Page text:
Tuesday, August 13, 2013

Non-Conductor

"Non-Conductor" from Plastic Man vol.1 #7 (Quality, 1947) by Jack Cole and Jack Spranger
A lot of the Quality Comics I've explored definitely have a penchant for humor, and perhaps that springs from Plastic Man's popularity. First appearing in Police Comics in 1941, he soon got his own quarterly dedicated series (in 1943) which eventually went monthly and lasted 64 issues, ending when Quality itself closed up shop and sold its assents to DC Comics. For a character initially stuck on another Earth, he got a better career than most. We'll see splashes from a couple more continuing series, and he even scored a Saturday morning cartoon! And yet, his tenuous position in continuity meant Elongated Man got his spot in the Justice League despite being the more original, more iconic, more "powerful" bendable hero. Morrison would finally set it right in his JLA, but it was a long wait!

6 comments:

  1. It is interesting that, out of all the stretchable heroes, Plas was the only one to fully embrace the concept...perhaps the zaniness & "lack of realism" put some off, as he's closer to The Impossible Man than Reed Richards...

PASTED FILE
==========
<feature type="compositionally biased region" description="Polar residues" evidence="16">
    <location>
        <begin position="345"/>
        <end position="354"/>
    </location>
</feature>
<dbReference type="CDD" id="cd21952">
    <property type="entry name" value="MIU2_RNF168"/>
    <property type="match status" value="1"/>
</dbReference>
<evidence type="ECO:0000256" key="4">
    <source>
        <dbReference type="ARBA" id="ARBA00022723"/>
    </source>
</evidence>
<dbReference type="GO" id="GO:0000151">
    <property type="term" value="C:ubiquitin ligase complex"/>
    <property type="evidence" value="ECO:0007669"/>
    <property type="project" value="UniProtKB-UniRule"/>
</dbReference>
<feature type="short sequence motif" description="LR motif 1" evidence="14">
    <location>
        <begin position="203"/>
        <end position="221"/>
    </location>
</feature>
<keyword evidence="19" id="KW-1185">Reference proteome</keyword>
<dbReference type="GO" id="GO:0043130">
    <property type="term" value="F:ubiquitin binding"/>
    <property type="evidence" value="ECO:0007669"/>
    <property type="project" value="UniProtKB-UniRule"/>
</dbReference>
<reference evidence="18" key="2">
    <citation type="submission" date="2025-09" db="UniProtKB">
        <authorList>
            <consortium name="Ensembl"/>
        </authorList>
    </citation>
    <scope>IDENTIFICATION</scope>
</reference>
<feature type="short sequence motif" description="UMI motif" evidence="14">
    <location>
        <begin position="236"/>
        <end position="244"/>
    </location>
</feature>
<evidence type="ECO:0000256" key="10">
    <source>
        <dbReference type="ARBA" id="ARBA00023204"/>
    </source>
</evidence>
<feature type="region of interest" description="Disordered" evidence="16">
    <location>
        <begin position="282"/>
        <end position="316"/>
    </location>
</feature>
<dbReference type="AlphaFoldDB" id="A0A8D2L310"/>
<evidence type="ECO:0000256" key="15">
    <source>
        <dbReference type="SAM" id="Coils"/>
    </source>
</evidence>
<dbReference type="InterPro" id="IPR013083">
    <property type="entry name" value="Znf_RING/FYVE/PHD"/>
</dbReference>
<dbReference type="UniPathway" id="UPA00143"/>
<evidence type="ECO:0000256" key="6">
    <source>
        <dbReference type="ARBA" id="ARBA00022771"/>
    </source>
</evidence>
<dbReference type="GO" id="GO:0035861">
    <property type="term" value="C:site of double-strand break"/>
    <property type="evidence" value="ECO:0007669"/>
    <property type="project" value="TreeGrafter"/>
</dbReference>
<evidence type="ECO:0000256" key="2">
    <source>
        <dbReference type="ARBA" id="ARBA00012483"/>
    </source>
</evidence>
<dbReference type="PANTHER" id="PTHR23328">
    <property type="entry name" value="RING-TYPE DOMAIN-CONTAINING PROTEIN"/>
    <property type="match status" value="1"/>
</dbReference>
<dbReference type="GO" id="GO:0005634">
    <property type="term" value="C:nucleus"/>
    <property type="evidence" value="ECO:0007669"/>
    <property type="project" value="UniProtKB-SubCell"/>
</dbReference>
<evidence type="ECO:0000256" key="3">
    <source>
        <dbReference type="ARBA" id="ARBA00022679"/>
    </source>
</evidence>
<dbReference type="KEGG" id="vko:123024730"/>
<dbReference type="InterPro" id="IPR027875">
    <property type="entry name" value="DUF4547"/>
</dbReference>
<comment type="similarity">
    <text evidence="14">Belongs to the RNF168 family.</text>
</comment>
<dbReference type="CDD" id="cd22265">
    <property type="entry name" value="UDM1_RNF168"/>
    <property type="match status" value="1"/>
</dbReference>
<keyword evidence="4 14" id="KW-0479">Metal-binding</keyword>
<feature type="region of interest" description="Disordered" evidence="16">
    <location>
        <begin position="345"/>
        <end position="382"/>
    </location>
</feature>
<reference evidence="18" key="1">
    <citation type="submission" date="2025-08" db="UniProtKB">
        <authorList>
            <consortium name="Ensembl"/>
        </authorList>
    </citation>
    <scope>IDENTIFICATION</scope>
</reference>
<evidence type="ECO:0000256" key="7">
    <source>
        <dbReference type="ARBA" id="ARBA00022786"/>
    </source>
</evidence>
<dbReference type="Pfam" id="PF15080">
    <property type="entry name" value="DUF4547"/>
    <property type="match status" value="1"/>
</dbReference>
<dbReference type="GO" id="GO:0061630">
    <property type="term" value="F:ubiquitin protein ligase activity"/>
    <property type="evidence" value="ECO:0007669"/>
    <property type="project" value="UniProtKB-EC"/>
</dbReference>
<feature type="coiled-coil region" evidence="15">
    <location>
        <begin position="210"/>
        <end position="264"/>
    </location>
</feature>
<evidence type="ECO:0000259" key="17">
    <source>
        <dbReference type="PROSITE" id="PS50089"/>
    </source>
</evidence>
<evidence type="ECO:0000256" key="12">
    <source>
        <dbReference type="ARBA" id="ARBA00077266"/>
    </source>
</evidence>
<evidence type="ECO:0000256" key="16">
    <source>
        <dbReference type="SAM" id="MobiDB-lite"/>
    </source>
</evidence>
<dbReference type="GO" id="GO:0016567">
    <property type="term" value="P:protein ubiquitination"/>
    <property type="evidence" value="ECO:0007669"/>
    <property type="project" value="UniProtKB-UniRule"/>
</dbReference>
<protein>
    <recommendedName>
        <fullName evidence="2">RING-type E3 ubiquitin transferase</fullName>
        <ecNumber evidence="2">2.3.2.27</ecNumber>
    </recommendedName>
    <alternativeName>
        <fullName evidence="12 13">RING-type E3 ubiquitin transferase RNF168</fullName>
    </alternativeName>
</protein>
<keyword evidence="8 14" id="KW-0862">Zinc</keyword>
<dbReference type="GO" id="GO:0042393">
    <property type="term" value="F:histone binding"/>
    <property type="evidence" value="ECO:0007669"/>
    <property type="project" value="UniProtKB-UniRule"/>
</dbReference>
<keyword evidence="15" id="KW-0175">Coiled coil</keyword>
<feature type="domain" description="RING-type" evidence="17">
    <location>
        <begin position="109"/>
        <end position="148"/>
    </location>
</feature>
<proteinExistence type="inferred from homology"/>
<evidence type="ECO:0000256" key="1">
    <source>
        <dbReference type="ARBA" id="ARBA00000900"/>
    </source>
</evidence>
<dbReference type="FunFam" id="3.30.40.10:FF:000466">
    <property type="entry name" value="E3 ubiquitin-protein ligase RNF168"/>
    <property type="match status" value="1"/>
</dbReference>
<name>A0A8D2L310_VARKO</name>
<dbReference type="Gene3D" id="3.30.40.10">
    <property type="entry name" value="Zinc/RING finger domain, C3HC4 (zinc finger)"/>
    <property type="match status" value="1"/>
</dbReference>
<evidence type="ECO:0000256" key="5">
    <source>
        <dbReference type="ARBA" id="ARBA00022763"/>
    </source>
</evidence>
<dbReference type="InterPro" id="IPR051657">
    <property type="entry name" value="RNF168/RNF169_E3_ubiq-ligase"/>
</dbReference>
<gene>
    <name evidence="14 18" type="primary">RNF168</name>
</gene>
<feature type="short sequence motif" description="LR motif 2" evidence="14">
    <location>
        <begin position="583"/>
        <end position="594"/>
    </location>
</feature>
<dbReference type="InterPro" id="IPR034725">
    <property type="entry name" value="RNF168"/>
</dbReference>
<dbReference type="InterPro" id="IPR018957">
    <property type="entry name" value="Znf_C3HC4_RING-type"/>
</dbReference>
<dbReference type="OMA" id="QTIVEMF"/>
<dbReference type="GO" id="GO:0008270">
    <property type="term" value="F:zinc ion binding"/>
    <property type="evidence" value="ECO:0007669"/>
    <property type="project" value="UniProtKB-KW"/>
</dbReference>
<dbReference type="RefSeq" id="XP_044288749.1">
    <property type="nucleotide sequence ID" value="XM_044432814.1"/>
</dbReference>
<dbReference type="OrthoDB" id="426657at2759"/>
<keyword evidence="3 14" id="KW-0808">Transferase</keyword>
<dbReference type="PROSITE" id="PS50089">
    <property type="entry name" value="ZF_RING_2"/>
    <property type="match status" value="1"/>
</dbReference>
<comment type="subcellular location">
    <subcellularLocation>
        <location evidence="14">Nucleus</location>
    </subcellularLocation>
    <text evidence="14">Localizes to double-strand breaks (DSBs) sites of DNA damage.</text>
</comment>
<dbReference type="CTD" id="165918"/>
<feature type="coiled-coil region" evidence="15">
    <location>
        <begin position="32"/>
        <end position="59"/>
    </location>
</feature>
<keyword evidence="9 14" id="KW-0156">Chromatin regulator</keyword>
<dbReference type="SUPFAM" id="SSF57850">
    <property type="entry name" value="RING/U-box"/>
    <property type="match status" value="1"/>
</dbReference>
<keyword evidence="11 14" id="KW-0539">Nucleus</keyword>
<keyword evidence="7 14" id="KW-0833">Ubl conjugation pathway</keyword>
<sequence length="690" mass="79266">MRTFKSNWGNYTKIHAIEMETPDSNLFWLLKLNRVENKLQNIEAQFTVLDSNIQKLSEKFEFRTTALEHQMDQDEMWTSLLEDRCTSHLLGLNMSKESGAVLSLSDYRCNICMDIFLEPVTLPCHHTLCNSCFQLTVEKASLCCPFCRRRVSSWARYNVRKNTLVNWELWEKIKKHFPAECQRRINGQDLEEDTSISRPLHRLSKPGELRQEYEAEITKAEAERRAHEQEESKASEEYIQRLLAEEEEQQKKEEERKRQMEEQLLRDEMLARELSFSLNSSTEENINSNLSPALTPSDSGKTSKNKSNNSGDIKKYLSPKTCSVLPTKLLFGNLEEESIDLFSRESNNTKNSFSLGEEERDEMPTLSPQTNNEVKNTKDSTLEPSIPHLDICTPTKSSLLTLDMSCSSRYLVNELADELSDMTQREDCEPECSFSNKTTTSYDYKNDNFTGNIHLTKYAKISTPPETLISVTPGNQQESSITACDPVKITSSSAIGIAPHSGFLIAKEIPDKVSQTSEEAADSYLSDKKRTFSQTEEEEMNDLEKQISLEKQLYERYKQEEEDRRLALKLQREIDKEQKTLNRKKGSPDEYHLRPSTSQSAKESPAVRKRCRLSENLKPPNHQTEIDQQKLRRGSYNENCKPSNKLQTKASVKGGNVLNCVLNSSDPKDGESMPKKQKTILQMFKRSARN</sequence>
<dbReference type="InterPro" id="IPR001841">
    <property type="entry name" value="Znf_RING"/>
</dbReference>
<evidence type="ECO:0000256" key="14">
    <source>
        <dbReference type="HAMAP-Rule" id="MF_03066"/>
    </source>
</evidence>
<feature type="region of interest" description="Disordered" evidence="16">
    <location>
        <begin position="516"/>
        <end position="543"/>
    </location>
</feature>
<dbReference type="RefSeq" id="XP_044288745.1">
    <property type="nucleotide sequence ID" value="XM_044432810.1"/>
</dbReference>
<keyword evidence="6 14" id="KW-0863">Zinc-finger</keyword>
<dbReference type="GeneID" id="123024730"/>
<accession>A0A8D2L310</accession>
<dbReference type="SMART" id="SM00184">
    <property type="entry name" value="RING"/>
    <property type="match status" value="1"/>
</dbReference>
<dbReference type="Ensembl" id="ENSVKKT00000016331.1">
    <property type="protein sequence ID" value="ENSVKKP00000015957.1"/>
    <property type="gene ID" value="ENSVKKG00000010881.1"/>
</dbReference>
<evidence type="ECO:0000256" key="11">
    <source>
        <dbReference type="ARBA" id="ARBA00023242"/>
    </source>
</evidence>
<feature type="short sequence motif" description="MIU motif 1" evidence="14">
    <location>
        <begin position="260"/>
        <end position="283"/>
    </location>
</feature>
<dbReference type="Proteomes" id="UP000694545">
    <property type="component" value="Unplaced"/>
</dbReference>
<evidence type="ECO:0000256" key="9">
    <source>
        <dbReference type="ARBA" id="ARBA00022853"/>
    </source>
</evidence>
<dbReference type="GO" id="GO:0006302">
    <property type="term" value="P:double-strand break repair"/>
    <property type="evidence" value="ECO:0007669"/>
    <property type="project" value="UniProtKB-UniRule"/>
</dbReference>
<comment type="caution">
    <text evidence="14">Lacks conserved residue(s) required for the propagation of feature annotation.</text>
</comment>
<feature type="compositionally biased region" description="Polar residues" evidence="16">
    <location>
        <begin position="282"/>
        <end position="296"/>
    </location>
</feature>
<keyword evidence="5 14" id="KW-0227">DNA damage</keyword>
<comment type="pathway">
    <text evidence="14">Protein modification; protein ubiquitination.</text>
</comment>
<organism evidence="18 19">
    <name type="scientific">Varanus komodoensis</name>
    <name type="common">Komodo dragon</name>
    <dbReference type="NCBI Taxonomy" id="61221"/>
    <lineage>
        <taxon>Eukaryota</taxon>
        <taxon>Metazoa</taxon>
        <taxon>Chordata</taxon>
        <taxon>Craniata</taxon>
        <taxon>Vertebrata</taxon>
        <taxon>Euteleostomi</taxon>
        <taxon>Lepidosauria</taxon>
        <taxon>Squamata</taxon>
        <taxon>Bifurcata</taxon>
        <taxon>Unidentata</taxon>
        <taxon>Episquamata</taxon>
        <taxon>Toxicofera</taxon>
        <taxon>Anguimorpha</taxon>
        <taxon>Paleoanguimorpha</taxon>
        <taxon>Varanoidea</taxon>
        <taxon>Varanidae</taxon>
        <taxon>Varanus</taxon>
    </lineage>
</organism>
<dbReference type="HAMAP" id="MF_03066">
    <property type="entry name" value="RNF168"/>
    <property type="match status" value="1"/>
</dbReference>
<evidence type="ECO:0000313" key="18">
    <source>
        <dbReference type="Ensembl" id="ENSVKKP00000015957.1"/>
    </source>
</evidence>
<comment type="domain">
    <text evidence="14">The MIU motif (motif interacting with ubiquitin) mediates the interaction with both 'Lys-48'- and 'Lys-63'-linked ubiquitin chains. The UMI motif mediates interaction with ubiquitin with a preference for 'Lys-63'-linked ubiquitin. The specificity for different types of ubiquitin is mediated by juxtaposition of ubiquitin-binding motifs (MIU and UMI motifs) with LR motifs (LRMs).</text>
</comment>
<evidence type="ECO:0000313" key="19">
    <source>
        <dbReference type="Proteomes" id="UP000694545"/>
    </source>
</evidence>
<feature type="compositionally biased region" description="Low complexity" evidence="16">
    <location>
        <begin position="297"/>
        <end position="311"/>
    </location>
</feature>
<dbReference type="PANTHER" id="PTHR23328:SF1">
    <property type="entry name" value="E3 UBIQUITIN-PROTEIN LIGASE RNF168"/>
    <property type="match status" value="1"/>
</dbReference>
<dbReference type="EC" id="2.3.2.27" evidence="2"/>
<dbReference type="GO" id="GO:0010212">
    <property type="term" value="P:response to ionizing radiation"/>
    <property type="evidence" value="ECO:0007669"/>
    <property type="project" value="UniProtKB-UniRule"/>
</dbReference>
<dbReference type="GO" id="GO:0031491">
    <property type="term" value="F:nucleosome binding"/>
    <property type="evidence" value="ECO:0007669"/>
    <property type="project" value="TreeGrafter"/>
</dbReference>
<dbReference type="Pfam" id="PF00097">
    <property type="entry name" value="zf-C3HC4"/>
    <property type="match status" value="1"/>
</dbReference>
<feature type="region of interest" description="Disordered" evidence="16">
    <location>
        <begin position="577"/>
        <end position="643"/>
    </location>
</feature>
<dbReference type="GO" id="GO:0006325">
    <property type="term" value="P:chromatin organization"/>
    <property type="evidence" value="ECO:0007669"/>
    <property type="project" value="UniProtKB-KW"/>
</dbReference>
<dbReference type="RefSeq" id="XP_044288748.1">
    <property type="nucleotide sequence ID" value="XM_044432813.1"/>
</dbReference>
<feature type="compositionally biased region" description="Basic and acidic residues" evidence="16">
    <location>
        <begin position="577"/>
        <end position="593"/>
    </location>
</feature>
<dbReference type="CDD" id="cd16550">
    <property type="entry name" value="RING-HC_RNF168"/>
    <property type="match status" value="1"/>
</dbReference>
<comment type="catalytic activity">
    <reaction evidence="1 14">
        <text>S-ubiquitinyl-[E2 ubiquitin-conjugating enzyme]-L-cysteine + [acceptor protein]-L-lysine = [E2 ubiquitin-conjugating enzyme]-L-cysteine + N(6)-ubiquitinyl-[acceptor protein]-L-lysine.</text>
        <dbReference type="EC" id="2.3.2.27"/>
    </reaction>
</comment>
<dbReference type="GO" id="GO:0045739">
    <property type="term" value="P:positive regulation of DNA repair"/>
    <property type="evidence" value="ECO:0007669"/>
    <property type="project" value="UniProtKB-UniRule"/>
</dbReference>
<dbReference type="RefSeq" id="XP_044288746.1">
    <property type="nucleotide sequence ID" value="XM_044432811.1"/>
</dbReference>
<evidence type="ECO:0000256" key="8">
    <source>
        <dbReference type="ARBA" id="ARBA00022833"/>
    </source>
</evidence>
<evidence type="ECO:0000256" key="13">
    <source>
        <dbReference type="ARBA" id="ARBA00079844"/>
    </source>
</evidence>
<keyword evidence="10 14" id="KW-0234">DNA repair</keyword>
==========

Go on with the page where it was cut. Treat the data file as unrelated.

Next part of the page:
ReplyDelete
  2. Commander Blanx declares, "I don't know if "set it right" is the term I'd use. Both Plas and Captain Marvel were former A-listers treated as jokes upon integration into the JLA. I always wanted them to form their own team-- The Defenders for the Quality/Fawcett set."

    ReplyDelete
  3. I dunno. I thought Plas was well used in JLA, and to be true to his roots, he had to be jokey, if not necessarily a joke.

    As for Captain Marvel, there hasn't been a good in-continuity version since the Ordway series set in Fawcett City.

    ReplyDelete
  4. Now that...is one helluva splash page!

    ReplyDelete
  5. Don't forget Plas was a Superfriend! Ralph Dibny never made that team...

    ReplyDelete
  6. AND had a Super-Powers action figure.

    ReplyDelete